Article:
Yahoo-Thompson mess shows uni failings

Perhaps it's time for us to protect our universities and our companies from resume mistakes, whether they be inadvertent or intended.
Written by Suzanne Tindal, Contributor

Perhaps it's time for us to protect our universities and our companies from resume mistakes, whether they be inadvertent or intended.

Everyone is jumping up and down about the slip-up that saw one degree too many listed for Yahoo CEO Scott Thompson in a recent Yahoo filing.

Thompson was listed as having a computer science degree, when he only has one in accounting.

It could have been that the incorrect filing was just due to an administrative mix-up, but Yahoo shareholder, Daniel Loeb, is suggesting that Thompson intended to mislead the company's board about his technology credentials. One could argue that you don't need ethics or technology credentials to head up a major company, but I'll leave others to argue that point.

I've been shocked over the last few years at how many people are willing to lie on their resumes. I find it hard enough to talk myself up, but some people don't have an issue with making up a few "white lies", if they think they'd be perfect for the position. And, although I haven't met anyone who'd go as far as to pretend they had a degree they actually don't, you do hear about it happening.

In order to make sure that universities aren't getting a bad reputation because of people pretending they have a qualification they don't, we need to make sure that organisations can know they're hiring the real deal. Unfortunately, currently, verification can be a painful process. Let's face it; asking people to bring their university degrees in paper form to the interview is just outdated; as is calling a university office to confirm a degree. Even universities with an online service for verification can't be left off the hook, because approaching each university individually for a number of candidates can be a time-consuming process.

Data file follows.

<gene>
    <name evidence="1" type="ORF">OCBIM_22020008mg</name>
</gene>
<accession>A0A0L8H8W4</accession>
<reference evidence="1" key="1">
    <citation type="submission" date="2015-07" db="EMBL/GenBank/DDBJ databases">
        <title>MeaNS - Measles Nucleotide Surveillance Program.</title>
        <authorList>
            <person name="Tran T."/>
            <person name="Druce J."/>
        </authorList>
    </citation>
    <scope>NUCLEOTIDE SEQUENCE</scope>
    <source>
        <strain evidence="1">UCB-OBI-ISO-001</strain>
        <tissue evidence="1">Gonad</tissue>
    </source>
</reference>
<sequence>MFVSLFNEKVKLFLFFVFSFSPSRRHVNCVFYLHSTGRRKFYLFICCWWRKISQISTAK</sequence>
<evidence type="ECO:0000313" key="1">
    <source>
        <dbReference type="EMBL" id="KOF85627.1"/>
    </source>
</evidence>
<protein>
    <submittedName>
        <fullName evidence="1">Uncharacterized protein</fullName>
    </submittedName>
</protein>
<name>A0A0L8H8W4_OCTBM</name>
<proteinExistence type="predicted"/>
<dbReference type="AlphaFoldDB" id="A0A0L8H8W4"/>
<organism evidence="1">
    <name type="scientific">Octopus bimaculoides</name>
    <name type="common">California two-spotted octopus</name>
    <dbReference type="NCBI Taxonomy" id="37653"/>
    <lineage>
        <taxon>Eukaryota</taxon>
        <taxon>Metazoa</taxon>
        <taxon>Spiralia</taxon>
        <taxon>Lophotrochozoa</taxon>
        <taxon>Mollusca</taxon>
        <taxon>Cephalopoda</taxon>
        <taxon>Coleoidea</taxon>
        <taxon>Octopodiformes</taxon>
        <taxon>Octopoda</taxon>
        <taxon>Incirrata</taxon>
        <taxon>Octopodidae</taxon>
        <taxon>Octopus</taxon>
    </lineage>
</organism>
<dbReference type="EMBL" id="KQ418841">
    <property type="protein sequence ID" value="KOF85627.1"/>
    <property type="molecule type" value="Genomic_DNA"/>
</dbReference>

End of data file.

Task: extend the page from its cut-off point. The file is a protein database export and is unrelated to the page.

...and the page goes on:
For giggles — this is how the University of Sydney does verification:

In May 2009 the University of Sydney introduced new stationery for the printing of official academic transcripts, certificates of graduate status and other documents. The new stationery is purple in colour, with an image of the university coat of arms in the centre; and a white header, which includes the name and colour coat of arms of the University of Sydney.

Employers, agencies or persons seeking verification of a student's or former student's qualifications, should submit a written request by fax, email or post to Academic Records. The student's full name, date of birth and student ID number (if known) should be included. Information cannot be provided over the phone.

If additional information is required, eg, enrolment dates or the major(s) achieved, a signed written authority from the student or former student is required. If sending an email request, this authority should be scanned and included.

Helpfully, the university says it will provide the information within three working days. Fast, right?

I like the way the University of Queensland does it; you just type in a name and date of birth, and then you're told whether that person completed a degree.

Ideally, this type of system would be scaled up in a global fashion, so that an employer can check job seekers' credentials at the university that they attended — a secure look-up in that they trust; not the current exercise of checking someone's details on LinkedIn, and relying on how many references they've managed to wrangle by buying people beers.

After all, we're an increasingly global society, and it is just inconvenient and unproductive to be making phone calls across the globe to check applicants' claims, while potentially disastrous to company reputations if we ignore the issue.

Australia could take a lead on this, cementing our reputation as an education provider to international students.

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